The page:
Thousands of New Yorkers feeling the pinch of the federal shutdown — and it could get worse, de Blasio says

Mayor Bill de Blasio addressed the federal government shutdown on its 27th day, Thursday, Jan. 17.
Photo by Michael Appleton/Mayoral Photography Office

Federal workers across Queens and New York City are feeling the real effects of the longest federal  government shutdown in history as it entered its 27th day on Thursday — and Mayor Bill de Blasio warned that the pain could spread to all New Yorkers if it continues for a few more weeks.

The week of Jan. 7 was the first week that federal government employees who are furloughed did not receive a paycheck. There are 18,000 federal employees that work at affected agencies in New York City and an unknown number of low-wage federal contractors.

Additionally, millions of New Yorkers and their families who rely on various federally funded government programs, such as food stamps, the New York City Housing Authority, school lunch and rental assistance, are at risk of being affected by the shutdown if it continues into March.

At minimum, two million New Yorkers stand to lose these vital programs if the shutdown continues past February.

“In my six years as Mayor, New York City has faced storms, attacks and political crises. During each of those crises, I told New Yorkers the truth: that we’d be okay,” de Blasio said. “On the 27th day of the Trump shutdown, I cannot promise that we’ll be okay. Beginning March 1, millions of New Yorkers will lose a total of $500 million a month in vital federal supports, such as food stamps and rental assistance. Any attempt to backfill the void left by our federal government would be woefully inadequate to the scale of the crisis.”

To stay updated on the latest developments and to find a variety of city programs that provide relief, including food pantries, employment referrals, landlord mediation, eviction prevention, rental and mortgage arrears assistance, veterans’ services and more visit nyc.gov/federalshutdown for help.

“We’ll continue to do what we can and fight in Washington, but one thing is clear: this Trump shutdown must end today,” de Blasio said. “Our people are counting on a functional government.”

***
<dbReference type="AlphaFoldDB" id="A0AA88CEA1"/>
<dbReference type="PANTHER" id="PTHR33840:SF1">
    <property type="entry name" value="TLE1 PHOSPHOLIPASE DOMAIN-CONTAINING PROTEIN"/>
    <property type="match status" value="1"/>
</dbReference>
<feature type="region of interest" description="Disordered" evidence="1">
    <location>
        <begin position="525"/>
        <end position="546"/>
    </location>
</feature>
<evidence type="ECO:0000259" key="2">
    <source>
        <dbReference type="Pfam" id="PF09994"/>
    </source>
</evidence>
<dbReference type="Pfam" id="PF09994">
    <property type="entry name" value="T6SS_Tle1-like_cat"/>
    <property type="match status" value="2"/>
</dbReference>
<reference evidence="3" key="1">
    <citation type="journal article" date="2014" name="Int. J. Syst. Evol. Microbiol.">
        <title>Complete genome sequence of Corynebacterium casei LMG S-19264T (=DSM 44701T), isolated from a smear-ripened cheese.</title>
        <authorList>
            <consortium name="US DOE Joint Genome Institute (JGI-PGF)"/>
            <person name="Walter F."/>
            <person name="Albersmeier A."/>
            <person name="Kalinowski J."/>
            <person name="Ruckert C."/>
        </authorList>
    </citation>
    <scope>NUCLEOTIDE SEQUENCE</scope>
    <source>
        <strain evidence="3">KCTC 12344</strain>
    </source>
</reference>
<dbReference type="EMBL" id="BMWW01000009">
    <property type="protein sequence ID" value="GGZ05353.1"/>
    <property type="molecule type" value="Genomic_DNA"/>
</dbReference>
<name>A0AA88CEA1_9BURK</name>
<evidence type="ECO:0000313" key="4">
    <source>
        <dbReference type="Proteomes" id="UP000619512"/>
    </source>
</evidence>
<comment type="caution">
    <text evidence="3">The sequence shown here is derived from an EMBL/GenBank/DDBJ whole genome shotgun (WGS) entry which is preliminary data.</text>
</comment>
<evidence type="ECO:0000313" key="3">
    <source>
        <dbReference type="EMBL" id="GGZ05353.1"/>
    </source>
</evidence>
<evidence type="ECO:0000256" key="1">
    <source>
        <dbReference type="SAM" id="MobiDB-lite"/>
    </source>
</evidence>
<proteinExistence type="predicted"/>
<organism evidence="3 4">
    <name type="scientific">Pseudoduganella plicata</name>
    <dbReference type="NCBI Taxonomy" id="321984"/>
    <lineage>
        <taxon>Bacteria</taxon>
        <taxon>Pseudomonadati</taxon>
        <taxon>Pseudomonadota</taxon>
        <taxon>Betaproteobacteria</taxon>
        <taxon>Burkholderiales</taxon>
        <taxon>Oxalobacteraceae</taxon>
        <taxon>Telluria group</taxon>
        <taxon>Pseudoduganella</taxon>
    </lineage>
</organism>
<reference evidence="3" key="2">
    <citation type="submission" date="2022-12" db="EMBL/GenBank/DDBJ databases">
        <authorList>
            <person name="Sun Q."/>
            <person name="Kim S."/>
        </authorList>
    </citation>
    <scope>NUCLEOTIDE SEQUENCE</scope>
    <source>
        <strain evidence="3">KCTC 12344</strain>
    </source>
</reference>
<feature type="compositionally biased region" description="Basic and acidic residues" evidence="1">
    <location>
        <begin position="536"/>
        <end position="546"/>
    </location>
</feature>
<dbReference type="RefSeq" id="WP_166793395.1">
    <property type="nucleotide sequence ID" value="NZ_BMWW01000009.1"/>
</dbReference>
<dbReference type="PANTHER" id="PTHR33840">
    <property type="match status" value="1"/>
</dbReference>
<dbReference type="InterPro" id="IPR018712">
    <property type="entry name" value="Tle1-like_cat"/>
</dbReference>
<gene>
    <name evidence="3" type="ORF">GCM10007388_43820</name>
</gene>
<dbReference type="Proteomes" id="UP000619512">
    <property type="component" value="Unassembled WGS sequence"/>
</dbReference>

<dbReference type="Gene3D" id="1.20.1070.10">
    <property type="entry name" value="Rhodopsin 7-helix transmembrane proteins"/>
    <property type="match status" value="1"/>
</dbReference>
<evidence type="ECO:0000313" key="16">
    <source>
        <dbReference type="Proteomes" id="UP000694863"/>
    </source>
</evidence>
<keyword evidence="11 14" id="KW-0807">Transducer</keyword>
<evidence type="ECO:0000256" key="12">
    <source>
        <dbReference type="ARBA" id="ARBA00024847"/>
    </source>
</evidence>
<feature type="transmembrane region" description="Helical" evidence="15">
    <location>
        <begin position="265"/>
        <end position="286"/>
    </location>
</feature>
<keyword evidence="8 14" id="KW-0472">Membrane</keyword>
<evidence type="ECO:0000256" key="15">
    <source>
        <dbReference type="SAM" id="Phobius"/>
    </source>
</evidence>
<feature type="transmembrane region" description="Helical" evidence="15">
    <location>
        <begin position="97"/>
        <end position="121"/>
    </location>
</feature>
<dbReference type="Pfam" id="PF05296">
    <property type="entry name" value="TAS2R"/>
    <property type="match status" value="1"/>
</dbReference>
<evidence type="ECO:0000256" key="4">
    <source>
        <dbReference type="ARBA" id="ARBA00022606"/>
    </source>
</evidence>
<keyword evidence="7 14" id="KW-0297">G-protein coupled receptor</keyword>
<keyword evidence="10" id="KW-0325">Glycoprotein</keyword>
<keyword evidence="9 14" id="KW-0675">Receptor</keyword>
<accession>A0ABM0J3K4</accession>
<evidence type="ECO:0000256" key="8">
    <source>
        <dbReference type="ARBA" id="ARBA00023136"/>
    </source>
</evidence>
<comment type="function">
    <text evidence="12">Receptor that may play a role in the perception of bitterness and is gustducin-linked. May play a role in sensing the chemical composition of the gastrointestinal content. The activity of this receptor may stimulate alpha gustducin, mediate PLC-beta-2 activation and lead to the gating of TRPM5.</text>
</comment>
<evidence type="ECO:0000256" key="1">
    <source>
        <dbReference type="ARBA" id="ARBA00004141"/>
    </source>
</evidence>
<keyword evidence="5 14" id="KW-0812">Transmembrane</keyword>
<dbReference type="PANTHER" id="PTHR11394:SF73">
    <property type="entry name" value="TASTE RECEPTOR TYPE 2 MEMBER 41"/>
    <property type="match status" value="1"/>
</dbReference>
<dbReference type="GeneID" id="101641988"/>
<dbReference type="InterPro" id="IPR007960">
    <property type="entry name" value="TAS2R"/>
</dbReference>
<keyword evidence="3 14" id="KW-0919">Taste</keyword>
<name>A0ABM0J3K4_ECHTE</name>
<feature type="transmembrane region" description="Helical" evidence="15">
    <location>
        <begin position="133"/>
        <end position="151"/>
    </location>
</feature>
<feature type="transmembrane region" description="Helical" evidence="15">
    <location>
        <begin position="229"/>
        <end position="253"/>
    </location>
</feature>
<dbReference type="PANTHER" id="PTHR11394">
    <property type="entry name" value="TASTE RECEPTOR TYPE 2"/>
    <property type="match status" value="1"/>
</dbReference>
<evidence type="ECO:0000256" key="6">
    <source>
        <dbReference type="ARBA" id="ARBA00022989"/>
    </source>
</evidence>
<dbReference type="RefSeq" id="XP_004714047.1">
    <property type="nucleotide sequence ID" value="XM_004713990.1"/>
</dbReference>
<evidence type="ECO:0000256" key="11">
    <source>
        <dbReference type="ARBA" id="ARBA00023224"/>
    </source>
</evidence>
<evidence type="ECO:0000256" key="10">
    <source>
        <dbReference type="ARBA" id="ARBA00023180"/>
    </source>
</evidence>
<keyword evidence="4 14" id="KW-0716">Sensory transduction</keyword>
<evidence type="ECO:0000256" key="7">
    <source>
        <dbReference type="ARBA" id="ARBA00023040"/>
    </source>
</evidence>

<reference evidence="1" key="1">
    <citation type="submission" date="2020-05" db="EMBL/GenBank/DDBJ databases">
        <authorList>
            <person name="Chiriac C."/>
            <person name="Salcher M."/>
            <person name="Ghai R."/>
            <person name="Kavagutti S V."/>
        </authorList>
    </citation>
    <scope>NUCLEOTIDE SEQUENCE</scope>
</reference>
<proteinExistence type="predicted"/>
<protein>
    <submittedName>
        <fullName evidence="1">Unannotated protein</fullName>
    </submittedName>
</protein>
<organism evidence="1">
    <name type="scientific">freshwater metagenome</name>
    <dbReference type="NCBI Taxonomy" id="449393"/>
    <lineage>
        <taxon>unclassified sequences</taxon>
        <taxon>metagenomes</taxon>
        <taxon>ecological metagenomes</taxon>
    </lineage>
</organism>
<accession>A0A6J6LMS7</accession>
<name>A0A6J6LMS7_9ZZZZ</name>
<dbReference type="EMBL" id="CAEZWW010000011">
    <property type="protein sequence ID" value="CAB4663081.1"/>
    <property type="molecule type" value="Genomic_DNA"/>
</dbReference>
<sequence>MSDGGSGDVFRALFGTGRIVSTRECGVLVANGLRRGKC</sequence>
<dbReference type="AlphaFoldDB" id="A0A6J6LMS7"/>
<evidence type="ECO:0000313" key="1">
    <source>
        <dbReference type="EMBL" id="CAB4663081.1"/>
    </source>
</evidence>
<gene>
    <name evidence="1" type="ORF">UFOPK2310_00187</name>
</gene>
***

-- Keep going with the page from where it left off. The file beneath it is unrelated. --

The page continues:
Meanwhile, state Senator James Sanders is launching a collection drive to benefit the federal workers affected by the federal shutdown. This effort is being conducted with support from the American Federation of Government Employees and Rosedale-Laurelton American Legion Post 483, which operates a food pantry.

Those affected include agents from the FBI, Bureau of Alcohol, Tobacco, Firearms and Explosives, the Drug Enforcement Agency and the U.S. Customs and Border Protection as well as staff from the State Department, Coast Guard, IRS, Department of Homeland Security, NASA and the National Park Service.

“The hardworking men and women who serve our nation should not be punished, or left struggling to support themselves and their families over Trump’s feud with Congress,” Sanders said. “We should all do our part to help these federal workers during their time of need.”

Sanders is collecting donations of non-perishable food, toiletries along with baby formula, diapers, and other childcare items for those affected workers. Items can be dropped off at his district office, located at 142-01 Rockaway Blvd. in South Ozone Park Monday through Friday between 9 a.m. and 5 p.m.

Those seeking to receive items must present a valid, current, federal ID from one of the agencies affected by the federal shutdown. For more information, contact Sanders’ office at 718-523-3069.

Those in need can also find the location of their local food pantry or soup kitchen by visiting www.foodbanknyc.org/get-help for more information.

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